It says on YouTube that the video is faked.

Link | Posted on Jul 19, 2017 at 14:49 UTC as 10th comment | 2 replies
On article Fujifilm X-A3 Review (238 comments in total)
In reply to:

Ben Herrmann: Bingo! Just what I discovered and wrote about after getting the X-A3. I'm a RAW shooter only and in the end, regardless of the issues I discovered (slow and difficulty AF in very low light situations, a 1st generation horrible touch screen, and the inability to view the LCD in any type of bright conditions - whether in sunny or bright cloudy scenarios) I was still very much impressed with the superb IQ I've gotten from mine.

I only hope (yet doubt) that Fuji can release FW updates to correct any of this as there is only so much a FW update can do.

The IQ and DR (well, at least in RAW as I never shoot in JPG) were superb - so this baby is stayin' in my vast collection of goodies.

But yes, when you want to compare (overall) against its various competitors, there's lots to choose from. My entry level Micro 43 cameras blow this X-A3 away with regards to AF speed and touchscreen capabilities.

But "Ah luv's Fuji in general," so it's stayin put!

Ben Herrmann: "... the inability to view the LCD in any type of bright conditions - whether in sunny or bright cloudy scenarios) ."

This may not be true. On my X-A1, if I press and hold the "Q" button, it about doubles the brightness of the LCD screen, making it viewable in bright sunlight. I don't know if they carried this feature over to the X-A3, but you should check.

Link | Posted on Jul 12, 2017 at 17:43 UTC
On article Mosh pits and sunsets: Shooting with the Panasonic GX85 (141 comments in total)
In reply to:

photomedium: I am sorry but the m43 proves once more to be the little engine that couldn't.
The pics have that 'compressed' signature look of 'not enough light up in here' and overly saturated colors.
I don't remember the last time I have seen a m34 sample set from DPR that didn't have a bunch of low light shots of rock band gig or bonfire or whatever. It almost seems they what to prove the point that m43 doesnt cut it . I'd rather really use a 1' over this. Really apsc is the minimum for low light situations.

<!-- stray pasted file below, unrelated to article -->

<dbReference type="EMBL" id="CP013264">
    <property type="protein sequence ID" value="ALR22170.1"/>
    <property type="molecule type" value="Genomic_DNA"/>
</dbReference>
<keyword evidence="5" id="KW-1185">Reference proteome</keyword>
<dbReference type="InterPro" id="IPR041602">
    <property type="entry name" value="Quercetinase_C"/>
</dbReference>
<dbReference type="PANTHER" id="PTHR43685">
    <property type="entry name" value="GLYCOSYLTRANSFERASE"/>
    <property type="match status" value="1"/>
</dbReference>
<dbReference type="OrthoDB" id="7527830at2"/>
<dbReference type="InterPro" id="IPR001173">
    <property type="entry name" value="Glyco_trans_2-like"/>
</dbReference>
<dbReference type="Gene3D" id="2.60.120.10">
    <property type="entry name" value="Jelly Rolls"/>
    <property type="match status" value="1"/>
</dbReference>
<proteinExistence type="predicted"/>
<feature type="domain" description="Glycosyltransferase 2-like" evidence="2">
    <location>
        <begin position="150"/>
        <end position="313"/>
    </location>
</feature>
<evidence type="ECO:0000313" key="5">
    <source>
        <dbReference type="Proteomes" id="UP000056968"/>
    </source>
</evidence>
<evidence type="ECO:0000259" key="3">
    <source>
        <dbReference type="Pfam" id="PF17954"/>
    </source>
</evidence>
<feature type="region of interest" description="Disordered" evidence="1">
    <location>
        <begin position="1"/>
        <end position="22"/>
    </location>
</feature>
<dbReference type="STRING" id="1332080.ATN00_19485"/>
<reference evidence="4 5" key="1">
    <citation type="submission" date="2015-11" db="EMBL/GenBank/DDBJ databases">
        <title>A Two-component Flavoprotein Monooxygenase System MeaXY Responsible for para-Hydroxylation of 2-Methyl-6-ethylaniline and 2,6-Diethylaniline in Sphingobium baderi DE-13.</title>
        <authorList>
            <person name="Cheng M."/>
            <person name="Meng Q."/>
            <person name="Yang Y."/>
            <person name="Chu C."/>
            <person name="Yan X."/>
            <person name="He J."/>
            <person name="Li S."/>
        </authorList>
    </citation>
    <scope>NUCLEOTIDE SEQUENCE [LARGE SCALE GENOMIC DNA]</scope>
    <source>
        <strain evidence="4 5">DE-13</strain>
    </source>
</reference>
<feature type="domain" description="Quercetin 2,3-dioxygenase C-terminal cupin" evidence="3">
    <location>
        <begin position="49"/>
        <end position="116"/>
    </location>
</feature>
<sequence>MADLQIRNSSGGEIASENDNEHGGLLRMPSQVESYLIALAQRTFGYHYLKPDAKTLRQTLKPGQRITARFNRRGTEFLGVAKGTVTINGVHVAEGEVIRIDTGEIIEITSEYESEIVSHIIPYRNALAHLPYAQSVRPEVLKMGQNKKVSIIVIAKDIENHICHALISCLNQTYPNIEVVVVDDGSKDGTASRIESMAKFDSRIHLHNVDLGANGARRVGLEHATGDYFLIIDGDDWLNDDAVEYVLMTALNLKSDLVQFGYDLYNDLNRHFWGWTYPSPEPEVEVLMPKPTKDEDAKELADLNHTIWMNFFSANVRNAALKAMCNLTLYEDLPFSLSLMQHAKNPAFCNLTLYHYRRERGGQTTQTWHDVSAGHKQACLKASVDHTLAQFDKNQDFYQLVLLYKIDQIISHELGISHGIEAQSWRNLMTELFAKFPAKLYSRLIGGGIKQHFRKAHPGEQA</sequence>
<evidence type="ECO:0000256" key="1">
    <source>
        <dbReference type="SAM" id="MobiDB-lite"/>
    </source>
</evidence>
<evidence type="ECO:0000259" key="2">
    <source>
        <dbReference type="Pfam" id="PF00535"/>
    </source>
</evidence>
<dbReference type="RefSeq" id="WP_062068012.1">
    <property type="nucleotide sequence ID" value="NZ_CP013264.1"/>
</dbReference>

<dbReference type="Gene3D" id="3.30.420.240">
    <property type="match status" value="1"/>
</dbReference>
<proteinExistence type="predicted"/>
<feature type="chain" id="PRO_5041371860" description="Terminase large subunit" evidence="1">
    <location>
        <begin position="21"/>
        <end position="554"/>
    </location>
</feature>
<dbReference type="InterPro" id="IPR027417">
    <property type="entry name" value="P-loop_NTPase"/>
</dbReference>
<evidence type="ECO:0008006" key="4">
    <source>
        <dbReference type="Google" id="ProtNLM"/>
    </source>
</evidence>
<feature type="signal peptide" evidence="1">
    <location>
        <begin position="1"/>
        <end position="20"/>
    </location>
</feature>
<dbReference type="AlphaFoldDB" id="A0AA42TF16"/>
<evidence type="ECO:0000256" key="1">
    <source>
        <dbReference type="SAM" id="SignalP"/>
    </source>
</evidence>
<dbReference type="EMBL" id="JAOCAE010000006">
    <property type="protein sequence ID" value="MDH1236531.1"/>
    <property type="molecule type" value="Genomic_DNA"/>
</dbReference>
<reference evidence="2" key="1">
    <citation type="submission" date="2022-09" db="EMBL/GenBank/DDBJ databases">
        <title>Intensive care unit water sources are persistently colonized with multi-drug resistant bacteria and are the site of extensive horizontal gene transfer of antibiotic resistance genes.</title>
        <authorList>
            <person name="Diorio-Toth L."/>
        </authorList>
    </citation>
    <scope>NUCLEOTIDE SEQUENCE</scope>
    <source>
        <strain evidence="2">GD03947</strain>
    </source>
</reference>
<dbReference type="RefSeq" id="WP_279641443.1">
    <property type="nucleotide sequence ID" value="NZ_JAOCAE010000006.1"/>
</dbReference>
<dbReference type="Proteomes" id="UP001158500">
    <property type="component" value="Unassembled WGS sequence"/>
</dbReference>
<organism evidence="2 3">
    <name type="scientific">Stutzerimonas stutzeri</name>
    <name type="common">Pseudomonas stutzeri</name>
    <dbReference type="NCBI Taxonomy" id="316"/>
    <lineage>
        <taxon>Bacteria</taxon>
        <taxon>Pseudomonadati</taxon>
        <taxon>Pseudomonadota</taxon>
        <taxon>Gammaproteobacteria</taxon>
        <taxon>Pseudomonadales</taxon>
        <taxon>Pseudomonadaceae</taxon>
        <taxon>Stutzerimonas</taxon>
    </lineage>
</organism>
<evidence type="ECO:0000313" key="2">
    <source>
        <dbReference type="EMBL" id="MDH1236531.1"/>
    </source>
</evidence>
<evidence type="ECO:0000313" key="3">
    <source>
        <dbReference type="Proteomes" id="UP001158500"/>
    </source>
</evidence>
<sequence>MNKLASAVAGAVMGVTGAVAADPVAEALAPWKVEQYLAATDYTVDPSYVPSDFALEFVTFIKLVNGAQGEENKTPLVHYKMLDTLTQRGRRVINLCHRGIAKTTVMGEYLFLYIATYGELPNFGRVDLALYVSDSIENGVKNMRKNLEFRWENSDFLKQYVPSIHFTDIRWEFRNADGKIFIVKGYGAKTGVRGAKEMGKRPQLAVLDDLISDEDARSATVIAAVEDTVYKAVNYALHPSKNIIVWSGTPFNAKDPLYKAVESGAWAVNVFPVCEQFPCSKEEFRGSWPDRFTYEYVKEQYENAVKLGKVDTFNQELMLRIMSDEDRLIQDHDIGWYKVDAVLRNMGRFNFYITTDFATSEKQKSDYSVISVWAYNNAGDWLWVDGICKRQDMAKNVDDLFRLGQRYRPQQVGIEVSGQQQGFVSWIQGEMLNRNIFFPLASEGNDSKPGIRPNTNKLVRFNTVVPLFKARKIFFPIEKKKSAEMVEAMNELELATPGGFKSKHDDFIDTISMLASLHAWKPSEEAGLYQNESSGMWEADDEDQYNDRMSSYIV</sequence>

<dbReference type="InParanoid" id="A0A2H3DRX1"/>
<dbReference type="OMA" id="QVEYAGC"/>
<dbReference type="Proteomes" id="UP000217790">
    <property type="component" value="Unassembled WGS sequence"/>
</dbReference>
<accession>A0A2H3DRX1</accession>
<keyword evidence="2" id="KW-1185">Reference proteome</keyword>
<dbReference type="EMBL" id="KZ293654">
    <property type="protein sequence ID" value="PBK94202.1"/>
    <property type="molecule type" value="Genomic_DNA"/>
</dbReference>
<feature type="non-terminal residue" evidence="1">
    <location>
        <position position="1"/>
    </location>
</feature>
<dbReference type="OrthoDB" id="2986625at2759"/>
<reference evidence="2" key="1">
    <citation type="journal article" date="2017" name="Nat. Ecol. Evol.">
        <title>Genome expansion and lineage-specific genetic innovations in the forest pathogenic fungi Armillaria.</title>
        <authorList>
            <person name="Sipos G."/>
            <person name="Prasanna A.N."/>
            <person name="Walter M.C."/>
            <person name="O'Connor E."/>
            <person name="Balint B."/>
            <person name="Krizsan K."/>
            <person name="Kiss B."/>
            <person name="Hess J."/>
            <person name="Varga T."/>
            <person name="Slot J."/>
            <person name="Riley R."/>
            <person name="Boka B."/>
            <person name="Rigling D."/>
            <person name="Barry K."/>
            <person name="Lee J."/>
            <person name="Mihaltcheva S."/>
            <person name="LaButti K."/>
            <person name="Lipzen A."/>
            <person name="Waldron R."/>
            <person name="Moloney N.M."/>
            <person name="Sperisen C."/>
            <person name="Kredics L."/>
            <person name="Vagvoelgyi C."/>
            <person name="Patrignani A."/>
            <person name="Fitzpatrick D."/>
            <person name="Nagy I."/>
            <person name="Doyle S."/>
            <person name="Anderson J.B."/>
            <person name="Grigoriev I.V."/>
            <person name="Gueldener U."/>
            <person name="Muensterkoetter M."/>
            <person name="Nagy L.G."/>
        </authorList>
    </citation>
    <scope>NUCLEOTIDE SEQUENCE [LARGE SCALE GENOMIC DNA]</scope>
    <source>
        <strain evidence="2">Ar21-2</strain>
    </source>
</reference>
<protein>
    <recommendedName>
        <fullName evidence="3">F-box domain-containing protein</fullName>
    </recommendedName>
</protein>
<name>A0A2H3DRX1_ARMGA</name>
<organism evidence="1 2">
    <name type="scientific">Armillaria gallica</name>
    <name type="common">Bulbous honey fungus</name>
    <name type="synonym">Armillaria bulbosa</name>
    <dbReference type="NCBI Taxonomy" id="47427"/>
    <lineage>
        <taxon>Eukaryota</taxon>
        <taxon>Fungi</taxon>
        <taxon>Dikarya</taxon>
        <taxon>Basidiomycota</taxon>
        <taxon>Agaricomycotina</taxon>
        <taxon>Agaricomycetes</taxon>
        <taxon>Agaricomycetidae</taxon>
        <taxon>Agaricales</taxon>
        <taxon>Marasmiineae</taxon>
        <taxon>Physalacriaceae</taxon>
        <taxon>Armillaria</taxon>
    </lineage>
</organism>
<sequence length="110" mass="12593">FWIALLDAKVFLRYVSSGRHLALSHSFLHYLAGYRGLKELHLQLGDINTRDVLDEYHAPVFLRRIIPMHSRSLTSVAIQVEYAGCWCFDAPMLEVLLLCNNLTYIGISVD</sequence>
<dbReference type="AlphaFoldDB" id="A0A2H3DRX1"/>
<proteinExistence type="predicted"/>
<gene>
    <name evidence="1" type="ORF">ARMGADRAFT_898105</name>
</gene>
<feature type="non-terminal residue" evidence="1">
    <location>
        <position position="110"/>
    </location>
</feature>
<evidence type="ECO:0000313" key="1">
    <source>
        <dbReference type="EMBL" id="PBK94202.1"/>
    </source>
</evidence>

Photomedium -- The woman is walking on concrete, not cement. Cement is a powder.

Link | Posted on Jul 7, 2017 at 15:48 UTC
In reply to:

Lensmate: The use of a two camera/tripod setup works well for wide and zoom shots. Double the fun! [and images]
https://www.flickr.com/photos/photosauraus_rex/11861750844/in/datetaken/
https://www.flickr.com/photos/photosauraus_rex/11861743224/in/datetaken/
or long single zoom
https://www.flickr.com/photos/photosauraus_rex/19598821153/in/datetaken/

Manually focus on the first display that goes up, and you can keep your lens set that way for the rest of your shots.

Use manual exposure, too. I use F11 or F16, shutter set at bulb, and watch the display on your screen. Two to five seconds usually does the trick, depending upon how many fireworks bursts you want to capture.

Link | Posted on Jul 2, 2017 at 23:00 UTC

I learned the hard way not to get too close to the action. Not only didn't I have any spectators, buildings or other objects in the photo to reference my location, burning embers where dropping all around me! So I got a bunch of colorful blasts that were way too high in the sky and could've been taken anywhere.

Btw, mirrorless cameras are way better to use for fireworks.

Link | Posted on Jul 2, 2017 at 22:56 UTC as 9th comment
On article Panasonic Leica DG Summilux 15mm F1.7 sample gallery (180 comments in total)
In reply to:

Jun2: It's good lens for $300, not $600. Sigma 19 mm f/2.8 E-amount costs $200. They are more less the same after adjusting to cropping factors

I have the Sigma 19mm and 30mm, both in m4/3 mounts. Got them both for $99 each on sale at B&H. For the money, they are very good lenses. And with the IBIS on my GX85, they work quite well.